Take it from the New York Times – “Everyone Needs a Postpartum Doula”

everyone needs a postpartum doula


The Postpartum Period. It’s finally getting the attention it deserves! At least in writing. We were thrilled to see Zoe Greenberg’s article recently in the NY Times – “If Only Everyone Had a Postpartum Doula”.  We couldn’t agree more. Babies have been getting all the attention and focus for years, while the needs of moms following childbirth have been overlooked in the US for far too long. After all, the birth of the baby also signifies the birth of the parents. New moms need some TLC too, sometimes taking up to a whole year (or more!) to recover from pregnancy and childbirth.  

Greenberg got it right when she said “Postpartum doulas like Miss Spadola fill a void in the healthcare system. There’s no national healthcare program here for new mothers the way there is in many other countries, despite growing evidence of the postpartum period’s importance in the health of both babies and mothers.” Even ACOG put out a statement earlier this year acknowledging that the current practice of waiting 6 weeks after birth to see mothers, has led to significant problems for moms and babies. In fact, this is the very notion that led us to create boober in the first place. There is a clear need for in-person care in the 4th trimester. (In fact, we wrote an entire blog entry dedicated to this.)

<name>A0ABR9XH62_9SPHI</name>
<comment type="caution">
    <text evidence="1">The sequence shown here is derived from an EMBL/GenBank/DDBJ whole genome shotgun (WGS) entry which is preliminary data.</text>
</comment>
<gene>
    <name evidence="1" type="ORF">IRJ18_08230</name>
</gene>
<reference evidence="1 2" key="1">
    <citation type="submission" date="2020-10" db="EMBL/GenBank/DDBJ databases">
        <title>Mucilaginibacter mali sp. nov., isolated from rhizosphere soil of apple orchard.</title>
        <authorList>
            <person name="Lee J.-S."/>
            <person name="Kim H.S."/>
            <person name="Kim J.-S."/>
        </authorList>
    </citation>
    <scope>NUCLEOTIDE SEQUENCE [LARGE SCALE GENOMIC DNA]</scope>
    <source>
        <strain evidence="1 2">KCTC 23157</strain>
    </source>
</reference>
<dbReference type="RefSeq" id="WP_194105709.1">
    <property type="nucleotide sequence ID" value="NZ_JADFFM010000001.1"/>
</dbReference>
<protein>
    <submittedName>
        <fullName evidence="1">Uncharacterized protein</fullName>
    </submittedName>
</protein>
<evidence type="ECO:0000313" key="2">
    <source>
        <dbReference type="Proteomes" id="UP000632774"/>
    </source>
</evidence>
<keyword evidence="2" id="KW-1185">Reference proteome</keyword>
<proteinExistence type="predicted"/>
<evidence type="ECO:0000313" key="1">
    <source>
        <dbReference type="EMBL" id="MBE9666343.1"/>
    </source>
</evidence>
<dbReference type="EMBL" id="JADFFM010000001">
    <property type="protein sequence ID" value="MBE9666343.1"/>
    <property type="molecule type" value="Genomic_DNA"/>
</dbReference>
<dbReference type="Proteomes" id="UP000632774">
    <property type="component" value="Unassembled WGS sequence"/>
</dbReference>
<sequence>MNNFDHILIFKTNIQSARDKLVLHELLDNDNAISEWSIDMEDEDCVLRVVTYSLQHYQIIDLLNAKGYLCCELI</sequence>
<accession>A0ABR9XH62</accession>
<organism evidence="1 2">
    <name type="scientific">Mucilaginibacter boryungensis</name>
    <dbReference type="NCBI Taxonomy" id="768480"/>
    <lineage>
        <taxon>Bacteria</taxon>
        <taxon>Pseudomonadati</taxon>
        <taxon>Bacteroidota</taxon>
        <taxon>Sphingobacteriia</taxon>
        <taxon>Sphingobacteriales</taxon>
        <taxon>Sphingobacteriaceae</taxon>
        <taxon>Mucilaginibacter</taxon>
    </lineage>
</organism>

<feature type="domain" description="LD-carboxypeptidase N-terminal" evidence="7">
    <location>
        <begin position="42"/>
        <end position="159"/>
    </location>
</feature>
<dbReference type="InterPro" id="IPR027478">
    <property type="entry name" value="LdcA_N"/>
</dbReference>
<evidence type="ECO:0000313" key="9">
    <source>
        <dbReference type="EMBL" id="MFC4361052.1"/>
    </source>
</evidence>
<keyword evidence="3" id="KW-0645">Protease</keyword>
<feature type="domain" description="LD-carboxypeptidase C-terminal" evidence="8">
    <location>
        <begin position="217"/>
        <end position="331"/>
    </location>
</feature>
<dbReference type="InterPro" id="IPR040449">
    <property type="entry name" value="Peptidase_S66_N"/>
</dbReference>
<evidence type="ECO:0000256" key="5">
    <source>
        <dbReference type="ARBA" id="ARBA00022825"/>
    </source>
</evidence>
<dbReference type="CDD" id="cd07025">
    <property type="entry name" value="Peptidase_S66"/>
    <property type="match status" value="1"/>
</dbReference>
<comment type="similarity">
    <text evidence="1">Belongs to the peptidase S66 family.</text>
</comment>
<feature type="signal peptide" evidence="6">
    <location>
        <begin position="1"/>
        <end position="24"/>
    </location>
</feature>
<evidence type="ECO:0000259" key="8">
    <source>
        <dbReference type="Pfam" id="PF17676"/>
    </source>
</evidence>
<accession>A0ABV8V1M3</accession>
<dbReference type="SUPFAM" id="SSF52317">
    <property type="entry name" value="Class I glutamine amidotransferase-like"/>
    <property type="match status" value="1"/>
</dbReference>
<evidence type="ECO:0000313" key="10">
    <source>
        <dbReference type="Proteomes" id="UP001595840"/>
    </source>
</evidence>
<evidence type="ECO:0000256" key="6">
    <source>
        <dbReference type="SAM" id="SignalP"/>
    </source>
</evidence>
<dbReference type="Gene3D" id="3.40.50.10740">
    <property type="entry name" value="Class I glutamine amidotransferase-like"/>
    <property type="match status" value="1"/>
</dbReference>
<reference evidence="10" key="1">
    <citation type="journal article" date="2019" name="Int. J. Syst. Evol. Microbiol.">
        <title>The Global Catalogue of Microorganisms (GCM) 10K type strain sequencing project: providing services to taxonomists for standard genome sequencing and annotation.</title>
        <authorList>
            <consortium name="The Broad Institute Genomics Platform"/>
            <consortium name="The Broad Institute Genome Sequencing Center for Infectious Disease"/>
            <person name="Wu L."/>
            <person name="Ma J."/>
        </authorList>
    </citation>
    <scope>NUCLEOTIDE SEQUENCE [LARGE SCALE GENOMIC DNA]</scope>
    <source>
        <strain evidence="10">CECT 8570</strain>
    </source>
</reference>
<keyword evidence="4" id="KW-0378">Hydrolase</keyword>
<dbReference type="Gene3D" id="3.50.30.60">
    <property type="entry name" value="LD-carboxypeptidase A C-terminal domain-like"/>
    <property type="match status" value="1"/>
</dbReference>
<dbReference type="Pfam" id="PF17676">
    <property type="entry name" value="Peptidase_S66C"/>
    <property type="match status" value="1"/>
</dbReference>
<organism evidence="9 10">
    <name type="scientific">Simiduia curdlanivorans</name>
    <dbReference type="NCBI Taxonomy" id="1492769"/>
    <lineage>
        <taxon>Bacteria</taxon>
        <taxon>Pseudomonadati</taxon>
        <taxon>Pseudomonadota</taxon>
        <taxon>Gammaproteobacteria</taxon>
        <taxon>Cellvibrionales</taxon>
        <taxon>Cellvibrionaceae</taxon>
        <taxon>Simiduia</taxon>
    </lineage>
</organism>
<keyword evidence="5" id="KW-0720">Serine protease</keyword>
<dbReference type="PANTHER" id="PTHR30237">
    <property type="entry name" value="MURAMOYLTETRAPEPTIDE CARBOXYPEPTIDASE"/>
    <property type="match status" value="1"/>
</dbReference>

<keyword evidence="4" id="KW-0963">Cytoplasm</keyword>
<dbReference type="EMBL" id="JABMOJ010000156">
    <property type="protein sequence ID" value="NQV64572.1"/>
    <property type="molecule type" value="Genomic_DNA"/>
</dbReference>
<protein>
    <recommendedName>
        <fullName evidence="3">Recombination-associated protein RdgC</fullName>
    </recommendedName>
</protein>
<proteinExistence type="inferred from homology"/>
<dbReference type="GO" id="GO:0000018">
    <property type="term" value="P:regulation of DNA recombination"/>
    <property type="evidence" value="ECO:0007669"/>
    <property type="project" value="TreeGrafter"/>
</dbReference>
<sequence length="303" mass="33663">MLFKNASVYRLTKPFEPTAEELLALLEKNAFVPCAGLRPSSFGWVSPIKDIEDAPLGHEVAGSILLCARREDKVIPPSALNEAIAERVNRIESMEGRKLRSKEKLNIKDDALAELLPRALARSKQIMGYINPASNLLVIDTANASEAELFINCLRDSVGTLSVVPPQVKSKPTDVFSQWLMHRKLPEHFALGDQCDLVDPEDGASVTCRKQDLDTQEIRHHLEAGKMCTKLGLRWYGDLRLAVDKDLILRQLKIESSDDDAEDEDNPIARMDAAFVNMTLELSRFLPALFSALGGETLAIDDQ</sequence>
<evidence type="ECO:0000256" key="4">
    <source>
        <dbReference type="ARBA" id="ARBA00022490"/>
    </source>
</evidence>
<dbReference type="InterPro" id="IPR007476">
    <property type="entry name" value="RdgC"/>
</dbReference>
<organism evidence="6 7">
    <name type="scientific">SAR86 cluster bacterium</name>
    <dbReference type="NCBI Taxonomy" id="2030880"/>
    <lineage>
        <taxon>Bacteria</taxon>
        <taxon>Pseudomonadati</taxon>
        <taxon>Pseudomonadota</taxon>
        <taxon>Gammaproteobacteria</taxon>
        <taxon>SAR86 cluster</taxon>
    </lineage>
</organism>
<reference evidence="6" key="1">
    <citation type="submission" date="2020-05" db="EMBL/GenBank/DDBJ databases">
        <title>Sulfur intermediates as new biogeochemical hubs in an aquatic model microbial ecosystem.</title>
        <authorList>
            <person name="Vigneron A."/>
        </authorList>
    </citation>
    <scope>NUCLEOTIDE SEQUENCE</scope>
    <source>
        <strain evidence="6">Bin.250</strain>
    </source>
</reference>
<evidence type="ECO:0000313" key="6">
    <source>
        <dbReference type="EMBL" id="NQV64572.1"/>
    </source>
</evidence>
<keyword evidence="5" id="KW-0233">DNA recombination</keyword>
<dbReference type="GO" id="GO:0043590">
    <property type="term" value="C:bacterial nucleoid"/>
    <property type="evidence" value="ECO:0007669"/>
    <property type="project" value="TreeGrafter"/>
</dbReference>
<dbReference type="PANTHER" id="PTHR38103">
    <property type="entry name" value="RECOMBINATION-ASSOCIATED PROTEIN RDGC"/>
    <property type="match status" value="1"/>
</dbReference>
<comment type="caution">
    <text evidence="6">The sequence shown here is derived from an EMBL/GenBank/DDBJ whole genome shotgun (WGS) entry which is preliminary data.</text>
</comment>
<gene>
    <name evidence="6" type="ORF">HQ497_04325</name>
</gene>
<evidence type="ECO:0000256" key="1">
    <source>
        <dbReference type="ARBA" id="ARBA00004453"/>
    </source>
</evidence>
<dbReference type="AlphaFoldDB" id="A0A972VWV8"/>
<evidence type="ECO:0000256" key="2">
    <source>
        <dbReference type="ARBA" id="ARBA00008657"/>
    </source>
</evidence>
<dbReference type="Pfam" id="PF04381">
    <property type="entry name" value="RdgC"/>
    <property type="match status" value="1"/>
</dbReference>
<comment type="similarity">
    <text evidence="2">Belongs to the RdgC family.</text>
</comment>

In the birth world, we’ve long known that postpartum doulas and lactation consultants can be a huge help during this intense transition period.  If there’s one thing we’ve learned in our many years of helping people find support in the postpartum period, it’s that there’s no replacement for human contact. In these modern times, with no shortage of virtual connections and an abundance of online information, we remain social beings. There is no replacement for human to human contact. Friends and family can offer a great deal of support if they’re nearby, but these days many new parents are far from home. Even if close-by, our immediate network is often too busy to provide the type of ongoing care new parents need, even though they mean well. That’s why we’re so grateful for the people featured in the article like our colleagues,  Meema Spadola (who we’re proud to have on the boober platform) and Chanel Porchia-Albert (who passionately leads, Ancient Song Doula Services, a community-based doula organization, which supports people of color and low income families who otherwise could not afford this care). Not to mention, ALL of the amazing postpartum doulas, lactation consultants, mental health workers, pelvic floor therapists and other professional support providers that swoop in to fill the gaps left by our fractured healthcare system. Big thanks to all these amazing people!